He recalls: "To make the best use of my evenings, I finally bought a second-hand synthesizer, various electronic keyboard instruments and a tape machine, plus a few bits and pieces you need to make music. If I didn't have enough money, I asked the bank. During the day I worked as a retoucher for a newspaper and in the evenings, I composed my celestial electronic sounds, invariably deep into the night. It took me around eight months to finish my first compositions. I made tape copies which I sent out to various record companies. I struck lucky straight away: Sky Records in Hamburg were interested in my music and my first record was granted a worldwide release in 1978. I called it Sternzeit and I painted the cover myself."
This was indeed a stroke of luck for a newcomer like Adelbert von Deyen. Founded by Gunter Kurber in 1975, the label had already hosted acclaimed releases from electronic and Krautrock stars like Michael Rother, Hans-Joachim Roedelius and even Brian Eno. A decent level of public interest was thus guaranteed.
The Sternzeit album was issued as catalogue number SKY 019, one of the early releases on the label.In principle, many elements on this first album reappear on the two which followed (to be reissued January 2017): rich analogue layers, the swirling winds of the ARP Odyssey, masterful synth effects sprinkled so delicately.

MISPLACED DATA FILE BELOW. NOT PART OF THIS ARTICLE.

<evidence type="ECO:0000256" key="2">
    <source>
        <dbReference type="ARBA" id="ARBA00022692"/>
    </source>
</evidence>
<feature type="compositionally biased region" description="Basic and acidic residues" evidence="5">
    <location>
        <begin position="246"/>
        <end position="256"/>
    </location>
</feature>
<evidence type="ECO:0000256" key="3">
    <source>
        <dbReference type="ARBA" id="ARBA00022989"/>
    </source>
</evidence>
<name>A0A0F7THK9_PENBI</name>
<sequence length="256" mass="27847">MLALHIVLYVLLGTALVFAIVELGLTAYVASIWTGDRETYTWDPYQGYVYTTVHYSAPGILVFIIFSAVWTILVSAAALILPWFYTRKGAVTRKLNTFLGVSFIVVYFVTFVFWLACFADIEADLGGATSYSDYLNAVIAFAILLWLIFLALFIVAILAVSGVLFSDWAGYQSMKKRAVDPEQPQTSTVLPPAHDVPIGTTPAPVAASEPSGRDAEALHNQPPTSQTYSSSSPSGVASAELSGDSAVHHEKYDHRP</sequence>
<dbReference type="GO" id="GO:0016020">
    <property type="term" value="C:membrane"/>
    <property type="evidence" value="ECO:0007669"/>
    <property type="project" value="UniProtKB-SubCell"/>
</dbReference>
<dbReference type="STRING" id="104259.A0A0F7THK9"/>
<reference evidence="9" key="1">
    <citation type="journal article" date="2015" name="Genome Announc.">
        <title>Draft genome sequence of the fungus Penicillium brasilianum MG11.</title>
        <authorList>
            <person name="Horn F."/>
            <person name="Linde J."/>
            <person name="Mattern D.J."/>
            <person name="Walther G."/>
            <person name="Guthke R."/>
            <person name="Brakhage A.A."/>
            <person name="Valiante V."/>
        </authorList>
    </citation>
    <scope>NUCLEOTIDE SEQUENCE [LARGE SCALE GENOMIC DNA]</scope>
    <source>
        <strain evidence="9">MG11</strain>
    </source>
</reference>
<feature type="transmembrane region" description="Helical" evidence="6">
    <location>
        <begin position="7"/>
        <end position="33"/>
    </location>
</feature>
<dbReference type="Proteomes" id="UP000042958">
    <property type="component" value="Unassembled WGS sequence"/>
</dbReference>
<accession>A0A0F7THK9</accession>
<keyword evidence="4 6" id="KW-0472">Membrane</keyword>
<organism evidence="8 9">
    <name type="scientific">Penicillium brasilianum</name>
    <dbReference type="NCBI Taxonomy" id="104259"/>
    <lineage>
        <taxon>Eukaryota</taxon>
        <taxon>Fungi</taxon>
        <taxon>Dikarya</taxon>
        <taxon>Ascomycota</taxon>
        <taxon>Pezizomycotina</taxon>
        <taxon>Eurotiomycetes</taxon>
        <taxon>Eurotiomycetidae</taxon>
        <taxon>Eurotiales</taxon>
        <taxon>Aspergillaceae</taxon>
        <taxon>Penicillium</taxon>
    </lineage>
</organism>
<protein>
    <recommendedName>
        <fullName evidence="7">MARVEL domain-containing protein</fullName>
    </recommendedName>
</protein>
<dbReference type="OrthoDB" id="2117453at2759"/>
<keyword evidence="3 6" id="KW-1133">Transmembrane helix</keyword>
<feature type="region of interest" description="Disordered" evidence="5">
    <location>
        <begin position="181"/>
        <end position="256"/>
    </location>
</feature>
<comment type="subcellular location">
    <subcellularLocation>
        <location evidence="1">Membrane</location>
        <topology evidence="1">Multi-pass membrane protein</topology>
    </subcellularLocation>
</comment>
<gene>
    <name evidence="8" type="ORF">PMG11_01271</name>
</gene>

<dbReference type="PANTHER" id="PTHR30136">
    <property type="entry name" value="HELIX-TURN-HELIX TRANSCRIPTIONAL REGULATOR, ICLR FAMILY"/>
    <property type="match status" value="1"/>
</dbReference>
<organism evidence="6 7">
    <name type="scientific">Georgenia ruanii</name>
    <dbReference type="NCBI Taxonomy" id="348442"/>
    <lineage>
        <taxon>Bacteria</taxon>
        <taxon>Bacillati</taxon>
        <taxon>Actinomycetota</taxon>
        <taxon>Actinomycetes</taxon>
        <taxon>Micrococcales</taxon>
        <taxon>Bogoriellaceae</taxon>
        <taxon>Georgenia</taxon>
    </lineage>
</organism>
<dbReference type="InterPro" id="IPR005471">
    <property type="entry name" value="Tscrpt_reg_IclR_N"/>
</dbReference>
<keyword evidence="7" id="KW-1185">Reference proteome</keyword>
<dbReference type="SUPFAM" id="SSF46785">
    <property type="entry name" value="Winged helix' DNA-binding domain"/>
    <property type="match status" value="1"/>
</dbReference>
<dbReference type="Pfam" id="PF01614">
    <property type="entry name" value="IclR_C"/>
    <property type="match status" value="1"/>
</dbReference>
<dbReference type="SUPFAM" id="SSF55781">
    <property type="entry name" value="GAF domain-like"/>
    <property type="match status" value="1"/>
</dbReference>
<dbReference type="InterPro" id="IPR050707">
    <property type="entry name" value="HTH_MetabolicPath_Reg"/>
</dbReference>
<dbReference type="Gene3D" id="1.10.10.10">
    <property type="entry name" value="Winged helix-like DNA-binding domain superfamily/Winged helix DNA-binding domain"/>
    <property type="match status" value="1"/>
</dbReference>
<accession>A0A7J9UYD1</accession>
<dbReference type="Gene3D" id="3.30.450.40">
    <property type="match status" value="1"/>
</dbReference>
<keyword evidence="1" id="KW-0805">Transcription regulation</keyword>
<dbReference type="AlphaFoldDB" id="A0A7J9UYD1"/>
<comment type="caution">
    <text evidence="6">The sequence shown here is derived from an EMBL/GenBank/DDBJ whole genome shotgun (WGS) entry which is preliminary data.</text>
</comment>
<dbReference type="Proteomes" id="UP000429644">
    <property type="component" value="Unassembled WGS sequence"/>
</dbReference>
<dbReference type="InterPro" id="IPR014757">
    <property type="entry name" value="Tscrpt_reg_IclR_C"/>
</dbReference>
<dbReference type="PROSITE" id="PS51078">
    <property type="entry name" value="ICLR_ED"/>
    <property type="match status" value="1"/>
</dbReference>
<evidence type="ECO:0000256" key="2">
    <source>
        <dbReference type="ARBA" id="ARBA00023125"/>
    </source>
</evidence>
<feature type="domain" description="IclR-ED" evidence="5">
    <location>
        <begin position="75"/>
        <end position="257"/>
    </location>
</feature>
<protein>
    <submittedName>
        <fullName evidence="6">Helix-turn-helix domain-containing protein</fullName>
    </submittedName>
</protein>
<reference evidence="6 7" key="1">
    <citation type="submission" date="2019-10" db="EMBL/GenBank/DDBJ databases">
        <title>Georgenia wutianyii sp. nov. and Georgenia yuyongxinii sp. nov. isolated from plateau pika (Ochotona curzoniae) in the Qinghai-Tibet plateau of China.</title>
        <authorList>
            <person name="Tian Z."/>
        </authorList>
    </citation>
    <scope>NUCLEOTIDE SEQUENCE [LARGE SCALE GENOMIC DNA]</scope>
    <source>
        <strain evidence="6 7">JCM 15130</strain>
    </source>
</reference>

The second side of the record is devoted to a single track which is based on an incessant organ tone and played with vibrato, engendering a hypnotic sense of weightlessness. Keyboarders often taped down keys on their organs or synthesizers to create such effects back in the day. Adelbert von Deyen is an unconventional musician. When he performs, he sits down with his back to the audience, focussed on his arsenal of equipment. The way he has unreservedly followed his passions for music and artistic creativity speaks volumes about his free-thinking nature. Adelbert von Deyen mixed and produced this album in his own small studio on a Revox A77 tape recorder.